When the NHL eventually resumes play it will likely be in empty arenas, as health and safety concerns related to the COVID-19 pandemic continue. And as NHL teams seek new revenue streams to address lost ticket and concession sales, we will also likely see many new means of advertising in NHL arenas, all tailored for the televised game experience.
Often used to cover blocks of unsold or unused stadium seats in NFL and MLB stadiums, we may even see advertising tarps cover all or parts of the empty seats in arenas when NHL action resumes. But will televised games be too cluttered?
Front Office Sports looked into an MLB proposal to cover empty seats with sponsored tarps. In 2019, 11% of league revenue came from sponsorships, while this year owners say they’ll lose more than $600,000 for every game played without fans.
Nielsen confirmed it is working with multiple professional leagues and teams to explore new revenue-generating opportunities. “It’s even more critical that we evaluate new opportunities to help our clients adjust to this new normal,” a Nielsen Sports spokesperson said. “While we haven’t formally launched a new service, we are exploring several new concepts designed to help our clients extract replacement value once games restart without fans in stadiums and ballparks.”
But will televised games be too cluttered or distracting with additional advertising draped over seats around the arena?
“My only concern is clutter and broadcast angles,” Steve McNelley, senior vice president of consulting at marketing firm rEvolution, said. “How will different teams, entities, and venues make sure that those signs appear on television?”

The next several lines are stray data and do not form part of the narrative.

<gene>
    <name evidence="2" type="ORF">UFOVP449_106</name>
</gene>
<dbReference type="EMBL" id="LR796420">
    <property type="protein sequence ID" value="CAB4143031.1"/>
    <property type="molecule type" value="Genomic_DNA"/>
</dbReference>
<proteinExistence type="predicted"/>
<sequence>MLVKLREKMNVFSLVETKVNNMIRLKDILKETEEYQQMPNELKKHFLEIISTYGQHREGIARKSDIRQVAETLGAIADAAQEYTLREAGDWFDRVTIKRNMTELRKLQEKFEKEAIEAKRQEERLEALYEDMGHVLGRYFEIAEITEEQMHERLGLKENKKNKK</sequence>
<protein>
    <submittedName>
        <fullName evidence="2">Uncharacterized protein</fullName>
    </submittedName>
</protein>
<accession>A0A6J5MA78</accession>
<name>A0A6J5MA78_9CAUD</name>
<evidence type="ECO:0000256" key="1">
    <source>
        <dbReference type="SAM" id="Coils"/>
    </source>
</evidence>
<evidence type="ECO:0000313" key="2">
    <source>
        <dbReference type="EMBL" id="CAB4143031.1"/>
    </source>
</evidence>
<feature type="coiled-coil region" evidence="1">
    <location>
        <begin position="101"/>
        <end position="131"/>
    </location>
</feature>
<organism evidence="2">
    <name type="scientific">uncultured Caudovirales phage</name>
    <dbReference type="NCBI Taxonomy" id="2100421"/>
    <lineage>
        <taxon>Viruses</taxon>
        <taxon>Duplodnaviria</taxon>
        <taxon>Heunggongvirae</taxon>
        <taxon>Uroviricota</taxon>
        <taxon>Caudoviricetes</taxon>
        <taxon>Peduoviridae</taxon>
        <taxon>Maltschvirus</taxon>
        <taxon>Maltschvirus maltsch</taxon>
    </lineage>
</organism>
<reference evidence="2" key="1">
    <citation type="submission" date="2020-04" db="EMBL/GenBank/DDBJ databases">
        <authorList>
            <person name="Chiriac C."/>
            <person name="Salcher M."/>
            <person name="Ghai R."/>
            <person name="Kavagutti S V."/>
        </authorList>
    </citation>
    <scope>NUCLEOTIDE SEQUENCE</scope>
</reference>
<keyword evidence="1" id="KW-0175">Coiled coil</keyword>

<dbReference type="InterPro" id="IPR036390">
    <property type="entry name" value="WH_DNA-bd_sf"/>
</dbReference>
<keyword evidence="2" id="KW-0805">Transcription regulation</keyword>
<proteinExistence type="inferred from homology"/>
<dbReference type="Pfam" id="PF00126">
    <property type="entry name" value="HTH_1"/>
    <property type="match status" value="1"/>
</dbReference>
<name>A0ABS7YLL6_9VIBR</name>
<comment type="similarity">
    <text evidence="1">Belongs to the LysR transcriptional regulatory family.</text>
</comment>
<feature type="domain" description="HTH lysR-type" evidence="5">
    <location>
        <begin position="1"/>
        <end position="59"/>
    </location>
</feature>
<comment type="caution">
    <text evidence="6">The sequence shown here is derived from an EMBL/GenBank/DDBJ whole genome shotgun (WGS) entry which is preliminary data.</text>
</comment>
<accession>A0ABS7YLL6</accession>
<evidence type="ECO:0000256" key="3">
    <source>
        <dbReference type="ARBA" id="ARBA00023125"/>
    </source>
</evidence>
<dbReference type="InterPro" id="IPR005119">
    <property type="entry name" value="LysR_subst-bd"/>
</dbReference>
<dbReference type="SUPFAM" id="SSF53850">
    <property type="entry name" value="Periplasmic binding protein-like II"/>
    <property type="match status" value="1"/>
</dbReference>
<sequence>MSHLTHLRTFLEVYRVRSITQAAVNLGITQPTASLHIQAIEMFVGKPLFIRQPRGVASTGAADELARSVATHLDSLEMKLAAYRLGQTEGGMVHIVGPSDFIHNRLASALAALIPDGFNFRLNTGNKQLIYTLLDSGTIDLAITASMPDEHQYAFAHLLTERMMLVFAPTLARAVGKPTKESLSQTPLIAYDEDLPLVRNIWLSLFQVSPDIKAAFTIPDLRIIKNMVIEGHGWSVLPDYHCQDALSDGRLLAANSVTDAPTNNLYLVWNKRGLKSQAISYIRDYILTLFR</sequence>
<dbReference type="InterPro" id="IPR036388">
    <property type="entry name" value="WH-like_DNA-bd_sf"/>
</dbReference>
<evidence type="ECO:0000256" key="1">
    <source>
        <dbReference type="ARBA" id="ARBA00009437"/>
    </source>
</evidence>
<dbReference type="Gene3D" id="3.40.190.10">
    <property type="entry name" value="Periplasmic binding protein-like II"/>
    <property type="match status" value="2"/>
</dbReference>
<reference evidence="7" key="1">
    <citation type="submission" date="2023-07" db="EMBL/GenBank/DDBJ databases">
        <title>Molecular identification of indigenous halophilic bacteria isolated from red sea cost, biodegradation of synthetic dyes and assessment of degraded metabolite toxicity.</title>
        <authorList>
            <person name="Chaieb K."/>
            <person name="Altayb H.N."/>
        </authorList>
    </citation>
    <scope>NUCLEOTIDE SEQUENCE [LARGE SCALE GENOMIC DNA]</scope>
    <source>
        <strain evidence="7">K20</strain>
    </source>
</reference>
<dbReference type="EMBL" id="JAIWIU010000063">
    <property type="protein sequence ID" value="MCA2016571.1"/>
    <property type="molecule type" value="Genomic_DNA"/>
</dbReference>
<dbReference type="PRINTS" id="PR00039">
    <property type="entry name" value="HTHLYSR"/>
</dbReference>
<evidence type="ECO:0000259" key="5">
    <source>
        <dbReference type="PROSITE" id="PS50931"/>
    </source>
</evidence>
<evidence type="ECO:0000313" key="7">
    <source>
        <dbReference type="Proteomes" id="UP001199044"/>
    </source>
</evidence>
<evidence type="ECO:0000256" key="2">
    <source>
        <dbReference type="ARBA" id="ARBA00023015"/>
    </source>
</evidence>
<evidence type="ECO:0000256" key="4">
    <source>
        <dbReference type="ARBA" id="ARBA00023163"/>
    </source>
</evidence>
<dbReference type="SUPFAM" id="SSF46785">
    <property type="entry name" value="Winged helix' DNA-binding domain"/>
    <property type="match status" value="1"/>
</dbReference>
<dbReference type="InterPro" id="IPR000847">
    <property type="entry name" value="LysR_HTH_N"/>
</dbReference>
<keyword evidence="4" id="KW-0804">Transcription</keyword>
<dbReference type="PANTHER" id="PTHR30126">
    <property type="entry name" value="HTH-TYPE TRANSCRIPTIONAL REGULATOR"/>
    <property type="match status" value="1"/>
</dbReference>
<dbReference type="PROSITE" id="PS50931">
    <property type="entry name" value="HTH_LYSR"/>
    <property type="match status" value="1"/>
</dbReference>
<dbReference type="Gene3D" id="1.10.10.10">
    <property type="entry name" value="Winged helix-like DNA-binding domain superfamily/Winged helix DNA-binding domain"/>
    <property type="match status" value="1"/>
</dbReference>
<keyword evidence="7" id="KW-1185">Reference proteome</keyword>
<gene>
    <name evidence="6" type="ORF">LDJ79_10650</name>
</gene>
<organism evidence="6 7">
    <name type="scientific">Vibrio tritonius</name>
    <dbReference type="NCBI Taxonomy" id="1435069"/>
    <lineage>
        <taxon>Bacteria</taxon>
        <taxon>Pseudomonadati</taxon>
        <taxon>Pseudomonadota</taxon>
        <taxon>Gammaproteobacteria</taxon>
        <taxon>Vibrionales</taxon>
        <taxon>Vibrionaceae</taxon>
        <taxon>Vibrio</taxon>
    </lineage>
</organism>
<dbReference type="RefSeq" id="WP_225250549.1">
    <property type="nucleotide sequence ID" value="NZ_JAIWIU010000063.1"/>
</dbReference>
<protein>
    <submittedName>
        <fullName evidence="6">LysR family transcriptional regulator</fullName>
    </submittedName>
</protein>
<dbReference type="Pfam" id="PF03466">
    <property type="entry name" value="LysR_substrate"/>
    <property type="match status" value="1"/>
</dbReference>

One thing is certain, NHL teams are scrambling to research, review and generate new revenue streams, including in-arena advertising, all in time for the resumption of play.
Still, without fully understanding how empty stadiums will appear on broadcasts, the tarp-over-seat values may be tough to pin down. “It’ll be hard for both the brands and the teams to put a value against those assets until we fully understand the new broadcast landscape,” Steve McNelley, senior vice president of consulting at marketing firm rEvolution, told FOS.
“I think that you have a lot of questions to answer around whether tarp signage is of value,” McNelley said. “I should say that It’ll be hard for both the brands and the teams to put a value against those assets until we fully understand the new broadcast landscape. Without fans in seats, for example, does that change anything with camera angles or linear versus streaming options?”
Regardless of use, It’s probably safe to bet that televised NHL games will look vastly different when play resumes.
By Jon Sorensen